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Should business model play role in financial reporting?

Whether or not the business model should play a role in financial reporting has been a controversial topic for some time, with many commentators arguing that referring to the business model would enhance relevance, while others oppose the idea claiming that it introduces bias that would be detrimental to transparency and comparability of financial reporting.

The European Financial Reporting Advisory Group (EFRAG), the French Autorité des Normes Comptables (ANC) and the UK Financial Reporting Council (FRC) have been proactively researching this topic and recently published a research paper on the subject.

For the time being the term ‘business model’ is an undefined term in International Financial Reporting Standards (IFRS) literature. However, the researchers have adopted an assumed meaning of the term for financial reporting purposes that focuses on the entity’s value-creation process: that is, how the entity generates cash flows. In the case of non-financial institutions, it represents the entity’s end-to-end value-creation processes within the business and geographical markets in which it operates.

To assess whether the business model could, or even should, play a role in financial reporting, the researchers looked at whether this role enhances the response to the fundamental qualitative characteristics of useful financial inform-ation – relevance and faithful representation – as well as the enhancing qualitative characteristics – comparability and understandability – in the International Accounting Standards Board Conceptual Framework.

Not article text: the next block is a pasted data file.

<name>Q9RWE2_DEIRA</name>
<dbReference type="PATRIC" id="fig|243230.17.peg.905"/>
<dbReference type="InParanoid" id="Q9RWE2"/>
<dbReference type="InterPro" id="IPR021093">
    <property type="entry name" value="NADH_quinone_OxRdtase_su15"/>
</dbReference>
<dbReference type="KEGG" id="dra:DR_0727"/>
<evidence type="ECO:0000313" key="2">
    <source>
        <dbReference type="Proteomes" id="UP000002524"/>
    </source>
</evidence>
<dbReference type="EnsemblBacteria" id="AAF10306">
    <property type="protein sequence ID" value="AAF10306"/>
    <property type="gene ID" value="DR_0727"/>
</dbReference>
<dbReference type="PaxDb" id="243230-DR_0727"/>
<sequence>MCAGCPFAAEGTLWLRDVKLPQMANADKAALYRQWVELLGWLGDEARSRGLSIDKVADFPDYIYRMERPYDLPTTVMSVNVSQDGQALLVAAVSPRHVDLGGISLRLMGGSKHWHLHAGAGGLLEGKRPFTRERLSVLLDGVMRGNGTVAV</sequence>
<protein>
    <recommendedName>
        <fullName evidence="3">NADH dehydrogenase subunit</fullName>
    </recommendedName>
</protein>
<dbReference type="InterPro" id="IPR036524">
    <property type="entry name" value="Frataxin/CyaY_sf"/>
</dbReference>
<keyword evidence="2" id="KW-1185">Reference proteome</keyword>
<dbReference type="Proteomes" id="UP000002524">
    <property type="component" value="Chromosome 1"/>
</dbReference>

According to the Conceptual Framework, financial information is relevant if it is capable of making a difference to those who use the financial information in making decisions. Having the business model play a role in financial reporting would presume that investors have an understanding of the business model before assessing an entity’s financial position and performance. Academic research shows that this is indeed the case in practice, in particular for long-term investors.

The need to understand an entity’s business model is further increased by development of integrated reporting, where one of the elements is disclosure about the business model. Some argue that ignoring the business model in financial reporting would reflect changes in value that are irrelevant to the financial position and performance of the entity. Some others note that a change in the entity’s business model is a significant event, because it implies a change in how assets and liabilities are used in the cash flow generation process. Therefore, it is necessary to inform users of this change and the impact on future cash flows.

Some argue that it is difficult to imagine how a dialogue between investors and management on the financial statements could be fruitful, if it did not have a primary focus on the results of the business world